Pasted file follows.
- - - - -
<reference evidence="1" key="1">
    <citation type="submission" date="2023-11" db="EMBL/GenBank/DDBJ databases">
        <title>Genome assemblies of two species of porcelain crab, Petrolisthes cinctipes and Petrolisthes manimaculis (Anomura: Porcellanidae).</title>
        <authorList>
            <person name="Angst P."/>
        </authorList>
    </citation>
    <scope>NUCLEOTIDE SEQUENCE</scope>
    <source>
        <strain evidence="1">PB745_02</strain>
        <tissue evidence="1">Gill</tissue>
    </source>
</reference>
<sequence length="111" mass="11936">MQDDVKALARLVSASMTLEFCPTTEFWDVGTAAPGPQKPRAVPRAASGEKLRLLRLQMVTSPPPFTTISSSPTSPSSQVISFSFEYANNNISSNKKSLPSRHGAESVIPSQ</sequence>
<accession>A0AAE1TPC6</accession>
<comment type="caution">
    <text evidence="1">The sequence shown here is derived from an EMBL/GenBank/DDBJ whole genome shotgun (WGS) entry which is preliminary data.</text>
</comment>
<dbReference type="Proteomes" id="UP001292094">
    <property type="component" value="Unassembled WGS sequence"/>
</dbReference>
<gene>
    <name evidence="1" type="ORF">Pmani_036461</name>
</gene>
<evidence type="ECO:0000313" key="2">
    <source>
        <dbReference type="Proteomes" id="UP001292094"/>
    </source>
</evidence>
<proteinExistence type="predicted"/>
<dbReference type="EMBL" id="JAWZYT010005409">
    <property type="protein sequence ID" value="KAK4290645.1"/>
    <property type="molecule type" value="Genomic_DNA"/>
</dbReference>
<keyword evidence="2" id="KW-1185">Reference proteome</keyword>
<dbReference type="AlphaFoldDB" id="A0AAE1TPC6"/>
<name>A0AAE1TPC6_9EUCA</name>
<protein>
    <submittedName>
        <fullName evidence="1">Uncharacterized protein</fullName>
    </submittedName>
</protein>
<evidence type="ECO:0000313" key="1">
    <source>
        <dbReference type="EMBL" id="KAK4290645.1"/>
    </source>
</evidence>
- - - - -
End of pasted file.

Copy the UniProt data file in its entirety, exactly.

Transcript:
<reference evidence="1" key="1">
    <citation type="submission" date="2023-11" db="EMBL/GenBank/DDBJ databases">
        <title>Genome assemblies of two species of porcelain crab, Petrolisthes cinctipes and Petrolisthes manimaculis (Anomura: Porcellanidae).</title>
        <authorList>
            <person name="Angst P."/>
        </authorList>
    </citation>
    <scope>NUCLEOTIDE SEQUENCE</scope>
    <source>
        <strain evidence="1">PB745_02</strain>
        <tissue evidence="1">Gill</tissue>
    </source>
</reference>
<sequence length="111" mass="11936">MQDDVKALARLVSASMTLEFCPTTEFWDVGTAAPGPQKPRAVPRAASGEKLRLLRLQMVTSPPPFTTISSSPTSPSSQVISFSFEYANNNISSNKKSLPSRHGAESVIPSQ</sequence>
<accession>A0AAE1TPC6</accession>
<comment type="caution">
    <text evidence="1">The sequence shown here is derived from an EMBL/GenBank/DDBJ whole genome shotgun (WGS) entry which is preliminary data.</text>
</comment>
<dbReference type="Proteomes" id="UP001292094">
    <property type="component" value="Unassembled WGS sequence"/>
</dbReference>
<gene>
    <name evidence="1" type="ORF">Pmani_036461</name>
</gene>
<evidence type="ECO:0000313" key="2">
    <source>
        <dbReference type="Proteomes" id="UP001292094"/>
    </source>
</evidence>
<proteinExistence type="predicted"/>
<dbReference type="EMBL" id="JAWZYT010005409">
    <property type="protein sequence ID" value="KAK4290645.1"/>
    <property type="molecule type" value="Genomic_DNA"/>
</dbReference>
<keyword evidence="2" id="KW-1185">Reference proteome</keyword>
<dbReference type="AlphaFoldDB" id="A0AAE1TPC6"/>
<name>A0AAE1TPC6_9EUCA</name>
<protein>
    <submittedName>
        <fullName evidence="1">Uncharacterized protein</fullName>
    </submittedName>
</protein>
<evidence type="ECO:0000313" key="1">
    <source>
        <dbReference type="EMBL" id="KAK4290645.1"/>
    </source>
</evidence>